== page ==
Every night, I stumble into the same maze. After I drowse off into a deep sleep, I suddenly wake up, startled, searching for something on the tip of my monkey mind. Usually it’s something I had forgotten — a password, a luminous idea, a name.
I don’t want to follow up on those things on this ungodly hour. I really shouldn’t. I tell myself to let it go. Forget about it. But I have the willpower of an alcoholic who knows there is a bottle of whiskey in the pantry. Sooner than later, I give in.
As soon as I grab my smartphone, I turn into Alice, following the white rabbit into his hole until she tumbles down behind him. Except, I am not Alice, but her wacky aunt, the rabbit is a rat, and the hole a stinky sewer.
And while Alice finds herself in a long, low hall, with closed doors all along it, mine are wide open, inviting me to enter. I venture straight on a road paved with the contents of Pandora’s box.
Twitter offers a dizzying race for attention from a gazillion opinions. The rudeness is appalling. I find myself in a classroom filled with bullies. Who are these people who scare the hell out of me? Why are they so loud? I am tempted to offer my two cents, but don’t, fearing I will be trashed, although I don’t know by whom. Maybe not even by human beings, but cold bots.
Facebook seems a tad friendlier but confronts me with emotional stuff that is impossible to deal with in the middle of the night. While I am delighted to stumble upon an old friend from high school, I am saddened to learn she is not well. Oh no, this is terrible. But what can I do?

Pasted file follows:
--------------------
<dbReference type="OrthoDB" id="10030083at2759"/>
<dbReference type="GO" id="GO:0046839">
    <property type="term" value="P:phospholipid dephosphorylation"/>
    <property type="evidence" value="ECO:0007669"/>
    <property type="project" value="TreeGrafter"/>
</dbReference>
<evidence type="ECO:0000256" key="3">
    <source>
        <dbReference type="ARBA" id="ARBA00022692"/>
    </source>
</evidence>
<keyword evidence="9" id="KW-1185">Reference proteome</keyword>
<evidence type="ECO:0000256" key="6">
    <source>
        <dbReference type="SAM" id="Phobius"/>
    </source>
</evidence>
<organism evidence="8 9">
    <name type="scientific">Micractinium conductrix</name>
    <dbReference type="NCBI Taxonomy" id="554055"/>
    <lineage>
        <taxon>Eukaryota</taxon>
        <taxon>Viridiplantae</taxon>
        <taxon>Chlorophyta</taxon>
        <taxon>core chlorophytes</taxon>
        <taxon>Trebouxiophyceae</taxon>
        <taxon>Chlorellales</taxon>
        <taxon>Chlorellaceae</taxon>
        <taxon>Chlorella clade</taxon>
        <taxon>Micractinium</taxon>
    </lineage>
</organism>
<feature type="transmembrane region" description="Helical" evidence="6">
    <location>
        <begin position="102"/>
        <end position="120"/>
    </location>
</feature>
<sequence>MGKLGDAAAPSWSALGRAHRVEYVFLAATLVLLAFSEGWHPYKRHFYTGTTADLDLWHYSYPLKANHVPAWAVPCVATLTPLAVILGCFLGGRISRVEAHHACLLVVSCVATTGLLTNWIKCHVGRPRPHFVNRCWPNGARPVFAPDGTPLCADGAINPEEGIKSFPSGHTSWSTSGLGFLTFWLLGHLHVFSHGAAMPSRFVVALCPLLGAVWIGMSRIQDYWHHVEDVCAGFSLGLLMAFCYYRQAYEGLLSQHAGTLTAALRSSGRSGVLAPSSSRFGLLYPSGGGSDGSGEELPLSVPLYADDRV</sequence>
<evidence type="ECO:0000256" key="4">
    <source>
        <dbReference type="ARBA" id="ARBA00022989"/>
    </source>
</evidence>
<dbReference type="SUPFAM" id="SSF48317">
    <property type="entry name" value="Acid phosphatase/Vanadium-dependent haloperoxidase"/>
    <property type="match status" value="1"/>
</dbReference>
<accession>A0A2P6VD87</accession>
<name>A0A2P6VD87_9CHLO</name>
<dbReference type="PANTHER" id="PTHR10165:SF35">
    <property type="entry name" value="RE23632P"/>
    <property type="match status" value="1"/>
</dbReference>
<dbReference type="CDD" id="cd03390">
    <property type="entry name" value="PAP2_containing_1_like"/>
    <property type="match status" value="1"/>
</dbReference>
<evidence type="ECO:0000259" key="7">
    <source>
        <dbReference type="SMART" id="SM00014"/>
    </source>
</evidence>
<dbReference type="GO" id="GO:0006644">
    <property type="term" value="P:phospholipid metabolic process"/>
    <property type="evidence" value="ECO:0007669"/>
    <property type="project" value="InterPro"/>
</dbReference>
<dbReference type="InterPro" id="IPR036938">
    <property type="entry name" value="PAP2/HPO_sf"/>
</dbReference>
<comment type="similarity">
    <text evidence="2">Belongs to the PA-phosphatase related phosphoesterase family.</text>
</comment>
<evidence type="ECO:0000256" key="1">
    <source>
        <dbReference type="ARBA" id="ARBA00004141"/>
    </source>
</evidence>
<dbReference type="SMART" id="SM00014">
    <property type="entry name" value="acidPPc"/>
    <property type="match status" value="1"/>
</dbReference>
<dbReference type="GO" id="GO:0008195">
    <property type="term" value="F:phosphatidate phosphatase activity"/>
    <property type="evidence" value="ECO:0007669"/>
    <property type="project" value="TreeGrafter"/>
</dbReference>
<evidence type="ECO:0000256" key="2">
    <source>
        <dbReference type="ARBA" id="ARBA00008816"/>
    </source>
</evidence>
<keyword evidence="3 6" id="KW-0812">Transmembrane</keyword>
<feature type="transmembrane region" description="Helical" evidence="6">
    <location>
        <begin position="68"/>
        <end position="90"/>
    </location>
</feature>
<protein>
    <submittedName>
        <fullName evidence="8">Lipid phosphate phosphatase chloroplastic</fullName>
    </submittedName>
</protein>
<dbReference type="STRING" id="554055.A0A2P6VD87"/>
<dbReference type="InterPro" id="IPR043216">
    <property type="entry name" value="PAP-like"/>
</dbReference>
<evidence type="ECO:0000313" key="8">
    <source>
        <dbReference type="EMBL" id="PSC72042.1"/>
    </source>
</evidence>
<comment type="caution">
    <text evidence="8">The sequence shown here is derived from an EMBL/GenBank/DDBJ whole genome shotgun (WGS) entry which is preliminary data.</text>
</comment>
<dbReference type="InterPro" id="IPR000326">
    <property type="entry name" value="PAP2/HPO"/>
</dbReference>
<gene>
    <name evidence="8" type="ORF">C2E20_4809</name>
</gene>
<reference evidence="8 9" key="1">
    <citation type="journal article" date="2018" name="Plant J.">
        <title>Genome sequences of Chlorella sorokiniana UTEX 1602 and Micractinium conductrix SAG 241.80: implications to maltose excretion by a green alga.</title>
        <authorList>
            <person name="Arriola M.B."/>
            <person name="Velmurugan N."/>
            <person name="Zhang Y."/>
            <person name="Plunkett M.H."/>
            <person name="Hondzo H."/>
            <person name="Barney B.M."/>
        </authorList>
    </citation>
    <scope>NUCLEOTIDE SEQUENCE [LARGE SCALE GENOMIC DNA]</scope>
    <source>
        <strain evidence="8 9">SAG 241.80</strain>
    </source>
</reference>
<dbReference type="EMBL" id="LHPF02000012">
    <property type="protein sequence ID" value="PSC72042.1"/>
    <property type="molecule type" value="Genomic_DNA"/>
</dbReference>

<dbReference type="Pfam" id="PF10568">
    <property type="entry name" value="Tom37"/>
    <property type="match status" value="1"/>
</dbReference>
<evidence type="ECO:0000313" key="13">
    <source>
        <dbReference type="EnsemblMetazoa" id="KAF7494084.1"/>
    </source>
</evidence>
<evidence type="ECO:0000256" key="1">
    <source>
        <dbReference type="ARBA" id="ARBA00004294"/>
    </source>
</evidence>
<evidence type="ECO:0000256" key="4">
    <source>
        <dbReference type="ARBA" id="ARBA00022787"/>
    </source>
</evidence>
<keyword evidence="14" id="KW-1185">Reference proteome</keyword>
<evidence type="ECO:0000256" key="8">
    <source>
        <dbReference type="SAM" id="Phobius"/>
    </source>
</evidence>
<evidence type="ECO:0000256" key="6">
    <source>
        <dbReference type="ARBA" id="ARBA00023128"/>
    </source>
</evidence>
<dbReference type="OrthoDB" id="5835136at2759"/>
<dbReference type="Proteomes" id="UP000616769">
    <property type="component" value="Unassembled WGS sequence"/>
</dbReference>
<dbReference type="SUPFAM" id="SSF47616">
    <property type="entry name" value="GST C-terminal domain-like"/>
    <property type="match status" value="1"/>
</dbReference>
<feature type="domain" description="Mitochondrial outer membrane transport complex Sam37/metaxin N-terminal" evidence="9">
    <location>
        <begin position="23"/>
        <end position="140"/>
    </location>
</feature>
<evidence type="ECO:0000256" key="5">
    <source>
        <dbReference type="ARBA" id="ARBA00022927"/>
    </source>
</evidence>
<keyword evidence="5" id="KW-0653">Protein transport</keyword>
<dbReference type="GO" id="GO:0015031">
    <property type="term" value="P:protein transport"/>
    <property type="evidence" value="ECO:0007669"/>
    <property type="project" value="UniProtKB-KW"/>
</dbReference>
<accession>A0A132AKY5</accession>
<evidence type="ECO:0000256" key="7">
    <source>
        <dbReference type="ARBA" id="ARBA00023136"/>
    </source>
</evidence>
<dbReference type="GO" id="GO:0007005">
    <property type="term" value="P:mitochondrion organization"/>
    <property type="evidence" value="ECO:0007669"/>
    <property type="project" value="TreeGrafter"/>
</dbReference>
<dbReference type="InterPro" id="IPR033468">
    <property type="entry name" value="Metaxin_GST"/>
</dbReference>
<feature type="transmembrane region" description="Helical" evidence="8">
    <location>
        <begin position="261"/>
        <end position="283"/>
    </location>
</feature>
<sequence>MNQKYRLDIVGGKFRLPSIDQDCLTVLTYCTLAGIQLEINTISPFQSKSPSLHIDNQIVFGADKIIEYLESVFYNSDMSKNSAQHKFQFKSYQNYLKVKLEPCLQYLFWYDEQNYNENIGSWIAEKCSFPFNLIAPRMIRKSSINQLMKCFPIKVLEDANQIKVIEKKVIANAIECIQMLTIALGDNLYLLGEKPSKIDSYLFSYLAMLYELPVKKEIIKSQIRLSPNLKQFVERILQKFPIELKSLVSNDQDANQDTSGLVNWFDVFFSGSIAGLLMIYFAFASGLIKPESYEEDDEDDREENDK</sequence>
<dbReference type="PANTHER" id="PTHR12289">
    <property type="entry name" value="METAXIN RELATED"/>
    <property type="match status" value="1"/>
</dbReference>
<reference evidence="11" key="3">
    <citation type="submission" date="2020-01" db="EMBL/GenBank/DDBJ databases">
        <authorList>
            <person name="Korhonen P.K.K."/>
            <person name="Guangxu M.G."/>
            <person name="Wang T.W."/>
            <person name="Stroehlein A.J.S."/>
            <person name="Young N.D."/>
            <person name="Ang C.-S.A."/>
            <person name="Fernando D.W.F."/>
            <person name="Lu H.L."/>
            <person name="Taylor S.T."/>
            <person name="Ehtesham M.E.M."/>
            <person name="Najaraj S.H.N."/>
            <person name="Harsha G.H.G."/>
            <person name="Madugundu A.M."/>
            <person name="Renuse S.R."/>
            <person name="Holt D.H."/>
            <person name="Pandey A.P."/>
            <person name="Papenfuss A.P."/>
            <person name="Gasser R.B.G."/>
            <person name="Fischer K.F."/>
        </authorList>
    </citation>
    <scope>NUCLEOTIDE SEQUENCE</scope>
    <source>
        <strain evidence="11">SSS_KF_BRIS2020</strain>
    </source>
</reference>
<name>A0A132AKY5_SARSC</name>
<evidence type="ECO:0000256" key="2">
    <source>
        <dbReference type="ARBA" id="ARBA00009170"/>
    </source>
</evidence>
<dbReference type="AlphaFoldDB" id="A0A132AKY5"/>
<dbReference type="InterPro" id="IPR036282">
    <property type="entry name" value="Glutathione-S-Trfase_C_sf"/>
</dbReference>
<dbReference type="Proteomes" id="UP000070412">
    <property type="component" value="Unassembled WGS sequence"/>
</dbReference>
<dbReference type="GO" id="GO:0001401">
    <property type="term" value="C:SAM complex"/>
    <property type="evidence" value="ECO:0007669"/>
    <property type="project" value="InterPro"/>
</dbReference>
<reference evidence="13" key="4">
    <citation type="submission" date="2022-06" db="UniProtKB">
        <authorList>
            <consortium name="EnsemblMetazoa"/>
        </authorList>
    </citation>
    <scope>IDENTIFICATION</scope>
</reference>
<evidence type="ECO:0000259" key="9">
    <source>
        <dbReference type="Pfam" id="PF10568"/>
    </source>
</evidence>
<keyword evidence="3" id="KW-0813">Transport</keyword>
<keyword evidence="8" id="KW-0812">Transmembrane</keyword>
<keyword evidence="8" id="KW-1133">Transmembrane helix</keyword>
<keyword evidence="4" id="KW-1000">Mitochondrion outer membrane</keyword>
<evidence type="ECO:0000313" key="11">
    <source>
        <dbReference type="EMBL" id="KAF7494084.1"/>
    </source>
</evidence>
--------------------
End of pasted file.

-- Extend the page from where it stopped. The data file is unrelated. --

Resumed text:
Next, I am shown images of people popping pimples as if they are delicacies. Help, I can’t unsee those images anymore. This site, to my bewilderment, is hugely popular.
To calm down, I visit a site where animals are saved. People go out of their way to rescue a drowning calf, a bird with a broken wing, an itchy dog that was never treated for a skin disease. I get caught up in every adventure, root for each animal, until I realize I already saw that sheep covered in 80 pounds of wool getting sheared.
Haircuts are on my mind suddenly. A girl with long dreadlocks visits a salon. I watch her transformation to the very end. Also that of the homeless man whose beard is shaven for the first time in ages. Apparently, I find this all irresistible at 3 a.m.
But, I need to go back to sleep. Asap. I have a full day of work. But… there still are some drops of whiskey at the bottom of the social media bottle.
There they are, all over my screen. Puppies. The wagging of their tiny tails, those cute noses. I love them all. But really, why am I here? I shoo them away.
Then, just when I am about to fall asleep, I realize I forgot to finish that thought that first woke me up. Whazzit? And that name … whozzit’s name?
Pia de Jong is a Dutch writer who lives in Princeton. She can be contacted at firstname.lastname@example.org.